So you’re building a new website. You have lots of considerations—you want it to look awesome and you want people to actually read and interact with your content. You want people to have an easy time finding your website, and you want them to stick around for awhile once they do find it.
All of these facets of website design and development are interrelated, and each of them interacts and influences content decisions.
The examples are limitless. If the design of a website calls for teeny tiny text, in a funky font color on a busy background, that is going to influence how people receive your content. You could feature the most moving and powerful prose the Internet has ever seen, but if readers can’t read it, it’s irrelevant.
Proper web content isn’t simply engaging, informative and well written (although it should be all of these things.) Great web content works for you in more ways than just communicating with your reader—it’s enriched by strategic key word placement, it’s influenced by matters of organic search engine optimization (SEO). Great content can bring people to the site by working with current technology, and then it can entice readers to stay longer, because of the value of the information.
The fascinating field of usability is quite intricately interwoven with content creation and management. From the elementary to the advanced, usability (how a visitor uses a website) should be taken into consideration in every aspect of a web site.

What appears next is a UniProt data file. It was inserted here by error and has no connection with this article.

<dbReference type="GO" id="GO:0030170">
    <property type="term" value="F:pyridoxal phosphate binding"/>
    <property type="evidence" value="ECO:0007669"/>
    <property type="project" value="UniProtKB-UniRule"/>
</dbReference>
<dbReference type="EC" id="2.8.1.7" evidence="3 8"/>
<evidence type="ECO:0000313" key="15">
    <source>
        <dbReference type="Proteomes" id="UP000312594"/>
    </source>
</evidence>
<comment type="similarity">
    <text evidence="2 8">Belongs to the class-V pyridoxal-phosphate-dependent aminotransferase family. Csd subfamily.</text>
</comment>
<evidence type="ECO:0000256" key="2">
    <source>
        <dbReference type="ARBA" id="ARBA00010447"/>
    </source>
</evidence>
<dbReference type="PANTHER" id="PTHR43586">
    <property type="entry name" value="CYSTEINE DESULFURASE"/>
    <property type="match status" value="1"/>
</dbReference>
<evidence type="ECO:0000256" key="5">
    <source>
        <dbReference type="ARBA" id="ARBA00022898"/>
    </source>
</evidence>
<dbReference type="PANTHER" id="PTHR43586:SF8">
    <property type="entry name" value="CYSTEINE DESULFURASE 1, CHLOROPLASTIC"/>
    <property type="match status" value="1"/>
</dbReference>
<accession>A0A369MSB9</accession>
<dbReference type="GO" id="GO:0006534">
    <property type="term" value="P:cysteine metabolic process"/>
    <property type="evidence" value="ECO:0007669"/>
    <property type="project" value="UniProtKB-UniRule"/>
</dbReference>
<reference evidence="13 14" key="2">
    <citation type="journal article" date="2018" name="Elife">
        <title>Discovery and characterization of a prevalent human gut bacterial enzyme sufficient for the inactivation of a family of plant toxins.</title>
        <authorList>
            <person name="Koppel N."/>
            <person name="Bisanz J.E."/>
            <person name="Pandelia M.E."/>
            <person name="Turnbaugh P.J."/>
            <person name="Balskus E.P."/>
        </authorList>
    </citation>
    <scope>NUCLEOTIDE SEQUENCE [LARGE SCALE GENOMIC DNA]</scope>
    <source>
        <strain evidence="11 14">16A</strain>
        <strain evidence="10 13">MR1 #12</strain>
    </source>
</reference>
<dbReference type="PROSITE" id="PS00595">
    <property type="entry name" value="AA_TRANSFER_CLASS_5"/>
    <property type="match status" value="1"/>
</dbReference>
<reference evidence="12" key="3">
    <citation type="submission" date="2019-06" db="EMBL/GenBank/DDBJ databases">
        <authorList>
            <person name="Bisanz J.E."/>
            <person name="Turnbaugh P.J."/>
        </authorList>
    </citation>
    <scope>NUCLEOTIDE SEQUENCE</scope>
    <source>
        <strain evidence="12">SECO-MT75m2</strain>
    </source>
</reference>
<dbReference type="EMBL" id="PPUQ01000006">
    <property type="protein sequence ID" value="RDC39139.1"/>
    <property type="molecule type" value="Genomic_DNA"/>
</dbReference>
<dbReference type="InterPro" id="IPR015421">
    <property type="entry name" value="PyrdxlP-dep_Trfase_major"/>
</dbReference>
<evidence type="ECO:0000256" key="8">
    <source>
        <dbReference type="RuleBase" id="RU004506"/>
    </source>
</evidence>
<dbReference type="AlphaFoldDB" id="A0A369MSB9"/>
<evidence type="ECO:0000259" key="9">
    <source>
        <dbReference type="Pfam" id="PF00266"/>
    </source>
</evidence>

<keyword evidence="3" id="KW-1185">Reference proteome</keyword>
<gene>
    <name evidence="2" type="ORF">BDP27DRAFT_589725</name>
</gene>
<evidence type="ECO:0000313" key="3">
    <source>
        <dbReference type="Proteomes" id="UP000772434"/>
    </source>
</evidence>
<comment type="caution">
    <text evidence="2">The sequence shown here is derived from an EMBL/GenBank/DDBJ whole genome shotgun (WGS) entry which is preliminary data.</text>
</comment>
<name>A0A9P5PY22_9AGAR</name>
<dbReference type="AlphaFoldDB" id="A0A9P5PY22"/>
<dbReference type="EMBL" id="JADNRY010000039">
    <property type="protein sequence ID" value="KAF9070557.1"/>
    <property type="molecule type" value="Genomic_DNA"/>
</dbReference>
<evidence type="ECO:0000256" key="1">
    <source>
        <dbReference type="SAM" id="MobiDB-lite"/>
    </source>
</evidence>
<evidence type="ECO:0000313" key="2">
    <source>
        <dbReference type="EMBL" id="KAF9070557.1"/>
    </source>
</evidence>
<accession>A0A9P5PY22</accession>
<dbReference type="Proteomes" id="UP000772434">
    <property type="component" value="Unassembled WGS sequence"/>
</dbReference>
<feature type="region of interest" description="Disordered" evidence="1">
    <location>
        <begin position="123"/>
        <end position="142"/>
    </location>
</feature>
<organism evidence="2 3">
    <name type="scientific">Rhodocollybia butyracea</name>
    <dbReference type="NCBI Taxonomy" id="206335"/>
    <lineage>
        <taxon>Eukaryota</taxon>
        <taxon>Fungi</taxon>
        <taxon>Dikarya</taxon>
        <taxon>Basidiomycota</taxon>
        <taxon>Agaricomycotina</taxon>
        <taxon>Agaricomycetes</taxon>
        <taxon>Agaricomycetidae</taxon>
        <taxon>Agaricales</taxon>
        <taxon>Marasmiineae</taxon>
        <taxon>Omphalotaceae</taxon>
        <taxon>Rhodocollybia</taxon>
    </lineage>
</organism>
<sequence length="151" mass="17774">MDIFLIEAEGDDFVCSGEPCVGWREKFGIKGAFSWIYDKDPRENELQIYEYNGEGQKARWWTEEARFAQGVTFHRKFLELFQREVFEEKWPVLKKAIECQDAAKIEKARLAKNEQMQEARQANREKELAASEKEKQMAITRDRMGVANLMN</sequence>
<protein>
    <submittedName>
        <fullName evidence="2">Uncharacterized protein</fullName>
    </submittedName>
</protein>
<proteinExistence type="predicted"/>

From macro to micro, usability and content strategy are symbiotic arrows in the same quiver, employed for accomplishing the same bulls eye hit. Even seemingly smaller choices, such as whether or not to use ‘click here’ in links*, have huge ramifications in the efficacy of the content and the website at large.
Usability, content strategy, web design and interactive marketing are constantly changing and developing. It’s not enough to read a book on the topic of the web and consider yourself an expert. In order to understand the web, you must immerse yourself in it, daily, and develop a first-hand perspective and informed opinion.
The best and most talented web folk I know are voracious learners who are inspired by the constant evolution of their medium. They feel challenged and intrigued by the daily innovations and newness of the field. They find it exciting. And the best web teams have an innate sense of how important each element is. They work together in the most genuine sense of the word. And together, they create.
*I’ve recently been examining and exploring this topic. It seems logical that in most cases, “Click Here” isn’t a great way to label links. Especially if there’s no further information, simply stating “click here” offers no value or clear direction to a reader. But, if it’s coupled with info, great action words and clarity, is “Click Here” sometimes OK? This informative article says no (and the comments offer a vigorous debate.) I’d love to hear what you think—comment below.